Now it’s April 15: here in the United States it is tax day – the day many of us mail our checks, at the last minute, to the Internal Revenue Service. And while it always hurts to pay taxes, I view them as our investment in society as a whole – our “dues” for having a healthy, safe environment to live and work in, and for having an infrastructure that provides us with those things (schools, roads, national defense, and so on) we cannot build by ourselves.

Our federal and local governments are the means by which we design, build, and manage our modern-day Commons. All of which makes me think about what kinds of corporate infrastructures are needed today, and where the boundaries lie between public and private support capabilities.

Read more

Free Webinar on “Leveraging Mobile Work to Engage Your Employees”

When: Thursday, March 7, at Noon Pacific Standard Time

Registerhttps://www3.gotomeeting.com/register/476196598

Please join me and my colleague, Pi Wen Looi of Novacrea Research, for a lunch-and-learn session to learn about “Leveraging Mobile Work to Engage Your Employees.” We’ll present our 2012 Mobile Workforce Survey findings and share ideas about how you can use these insights to engage and leverage your mobile workers. [continue reading...]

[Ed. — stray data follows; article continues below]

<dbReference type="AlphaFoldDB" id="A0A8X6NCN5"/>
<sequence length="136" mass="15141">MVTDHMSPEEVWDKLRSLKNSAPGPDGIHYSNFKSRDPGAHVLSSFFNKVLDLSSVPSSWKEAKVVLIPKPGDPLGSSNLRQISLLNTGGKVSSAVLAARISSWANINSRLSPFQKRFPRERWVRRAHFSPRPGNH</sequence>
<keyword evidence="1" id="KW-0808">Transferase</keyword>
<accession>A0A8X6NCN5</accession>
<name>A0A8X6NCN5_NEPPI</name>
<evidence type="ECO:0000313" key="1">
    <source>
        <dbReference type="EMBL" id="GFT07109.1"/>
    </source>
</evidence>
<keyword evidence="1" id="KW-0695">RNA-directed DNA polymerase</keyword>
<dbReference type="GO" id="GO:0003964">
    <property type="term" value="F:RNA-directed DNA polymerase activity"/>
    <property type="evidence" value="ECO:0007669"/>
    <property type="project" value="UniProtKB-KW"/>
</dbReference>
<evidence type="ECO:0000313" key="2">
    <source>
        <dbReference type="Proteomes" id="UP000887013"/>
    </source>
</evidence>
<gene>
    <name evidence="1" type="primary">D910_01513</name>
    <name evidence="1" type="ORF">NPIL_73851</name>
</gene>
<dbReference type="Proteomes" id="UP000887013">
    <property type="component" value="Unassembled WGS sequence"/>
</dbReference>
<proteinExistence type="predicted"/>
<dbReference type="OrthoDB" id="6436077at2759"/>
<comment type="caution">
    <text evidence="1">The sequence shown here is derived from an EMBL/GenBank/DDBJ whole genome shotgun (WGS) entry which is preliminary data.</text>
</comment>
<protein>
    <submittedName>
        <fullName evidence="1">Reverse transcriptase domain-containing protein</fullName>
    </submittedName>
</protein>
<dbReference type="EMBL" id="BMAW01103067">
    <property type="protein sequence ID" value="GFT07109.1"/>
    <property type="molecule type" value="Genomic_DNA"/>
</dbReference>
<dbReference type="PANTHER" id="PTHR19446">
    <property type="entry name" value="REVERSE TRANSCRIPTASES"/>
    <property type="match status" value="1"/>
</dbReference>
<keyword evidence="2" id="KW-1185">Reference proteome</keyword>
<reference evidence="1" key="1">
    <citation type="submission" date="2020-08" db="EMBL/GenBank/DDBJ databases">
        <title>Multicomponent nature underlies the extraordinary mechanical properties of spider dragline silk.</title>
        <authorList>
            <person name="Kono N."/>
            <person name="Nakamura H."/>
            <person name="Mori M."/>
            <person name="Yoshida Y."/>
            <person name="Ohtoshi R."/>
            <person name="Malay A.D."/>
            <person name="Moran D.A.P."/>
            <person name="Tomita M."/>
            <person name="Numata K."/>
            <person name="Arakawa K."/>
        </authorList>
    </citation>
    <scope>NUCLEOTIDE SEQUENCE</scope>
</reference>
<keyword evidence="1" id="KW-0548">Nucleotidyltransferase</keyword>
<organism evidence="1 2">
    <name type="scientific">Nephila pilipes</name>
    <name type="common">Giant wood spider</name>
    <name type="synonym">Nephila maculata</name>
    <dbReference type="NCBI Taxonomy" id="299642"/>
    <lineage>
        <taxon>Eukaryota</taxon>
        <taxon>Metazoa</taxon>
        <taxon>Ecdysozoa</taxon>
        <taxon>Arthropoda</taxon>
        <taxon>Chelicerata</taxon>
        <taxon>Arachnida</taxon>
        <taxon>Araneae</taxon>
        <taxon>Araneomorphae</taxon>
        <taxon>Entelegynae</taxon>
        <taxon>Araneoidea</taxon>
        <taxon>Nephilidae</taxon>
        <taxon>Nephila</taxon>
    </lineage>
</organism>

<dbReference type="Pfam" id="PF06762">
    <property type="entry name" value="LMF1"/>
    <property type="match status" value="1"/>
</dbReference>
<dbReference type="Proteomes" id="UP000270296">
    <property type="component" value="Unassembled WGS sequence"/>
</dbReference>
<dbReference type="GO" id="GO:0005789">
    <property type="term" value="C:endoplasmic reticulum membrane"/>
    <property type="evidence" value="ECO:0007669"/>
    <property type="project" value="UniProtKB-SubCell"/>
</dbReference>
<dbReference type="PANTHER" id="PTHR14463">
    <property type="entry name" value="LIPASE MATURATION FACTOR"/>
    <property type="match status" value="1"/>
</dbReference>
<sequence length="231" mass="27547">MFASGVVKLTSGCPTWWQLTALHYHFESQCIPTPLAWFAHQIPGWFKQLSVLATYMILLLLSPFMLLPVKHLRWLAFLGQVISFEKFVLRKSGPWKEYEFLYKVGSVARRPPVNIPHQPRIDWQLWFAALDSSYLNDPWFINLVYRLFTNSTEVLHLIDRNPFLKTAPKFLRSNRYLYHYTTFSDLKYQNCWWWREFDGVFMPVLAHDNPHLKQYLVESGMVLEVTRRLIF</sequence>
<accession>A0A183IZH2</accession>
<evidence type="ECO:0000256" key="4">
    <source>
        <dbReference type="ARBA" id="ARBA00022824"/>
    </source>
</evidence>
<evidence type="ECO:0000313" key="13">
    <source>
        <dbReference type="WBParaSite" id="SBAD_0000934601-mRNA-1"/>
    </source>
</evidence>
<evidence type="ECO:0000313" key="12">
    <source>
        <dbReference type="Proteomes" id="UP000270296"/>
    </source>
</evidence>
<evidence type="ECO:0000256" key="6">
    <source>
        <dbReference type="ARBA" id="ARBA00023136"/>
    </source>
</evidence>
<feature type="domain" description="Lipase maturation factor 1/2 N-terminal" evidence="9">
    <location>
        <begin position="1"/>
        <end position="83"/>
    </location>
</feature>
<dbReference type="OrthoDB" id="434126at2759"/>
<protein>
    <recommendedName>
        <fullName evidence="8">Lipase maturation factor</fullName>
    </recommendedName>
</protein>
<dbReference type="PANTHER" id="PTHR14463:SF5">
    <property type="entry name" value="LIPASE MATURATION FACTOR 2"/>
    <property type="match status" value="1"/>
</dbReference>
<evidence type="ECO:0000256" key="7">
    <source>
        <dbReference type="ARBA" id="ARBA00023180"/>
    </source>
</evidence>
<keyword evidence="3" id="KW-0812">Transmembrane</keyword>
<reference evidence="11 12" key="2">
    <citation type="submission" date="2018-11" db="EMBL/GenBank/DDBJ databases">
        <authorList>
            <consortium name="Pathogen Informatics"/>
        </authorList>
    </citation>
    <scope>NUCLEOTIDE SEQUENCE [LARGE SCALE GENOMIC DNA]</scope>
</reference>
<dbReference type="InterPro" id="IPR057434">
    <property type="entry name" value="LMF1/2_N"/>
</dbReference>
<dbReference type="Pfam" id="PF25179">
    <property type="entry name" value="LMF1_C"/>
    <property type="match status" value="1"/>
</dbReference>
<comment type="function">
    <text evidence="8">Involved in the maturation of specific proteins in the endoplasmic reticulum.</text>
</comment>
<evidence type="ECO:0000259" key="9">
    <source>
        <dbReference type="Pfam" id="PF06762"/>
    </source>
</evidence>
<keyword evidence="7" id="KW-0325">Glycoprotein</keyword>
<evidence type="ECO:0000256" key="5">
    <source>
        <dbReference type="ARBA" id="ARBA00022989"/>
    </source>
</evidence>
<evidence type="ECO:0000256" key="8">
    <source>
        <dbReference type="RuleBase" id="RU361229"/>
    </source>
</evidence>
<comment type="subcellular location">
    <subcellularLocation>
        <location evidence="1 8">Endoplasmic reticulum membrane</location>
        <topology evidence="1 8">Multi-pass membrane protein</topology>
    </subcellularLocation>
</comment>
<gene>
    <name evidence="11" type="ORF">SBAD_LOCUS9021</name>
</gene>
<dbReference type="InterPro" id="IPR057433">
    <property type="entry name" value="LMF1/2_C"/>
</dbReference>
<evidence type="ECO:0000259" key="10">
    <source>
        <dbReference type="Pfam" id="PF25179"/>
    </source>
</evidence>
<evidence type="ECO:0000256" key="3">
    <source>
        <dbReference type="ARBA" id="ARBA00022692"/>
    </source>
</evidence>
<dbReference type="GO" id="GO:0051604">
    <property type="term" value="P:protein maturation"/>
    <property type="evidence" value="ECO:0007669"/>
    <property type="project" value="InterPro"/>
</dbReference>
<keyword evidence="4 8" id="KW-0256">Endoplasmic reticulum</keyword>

Does Online Learning Dehumanize Education, or Just the Opposite?

I just found a fascinating video interview that Bill Moyers conducted with Isaac Asimov over 20 years ago.

Mr. Asimov completely understood what online search and research would be like once the Internet reached full maturity (which of course it has not yet fully achieved). In the video (below) Asimov describes his vision how each of us would be able to search for information or data based on our personal interests and needs–at the moment. [continue reading...]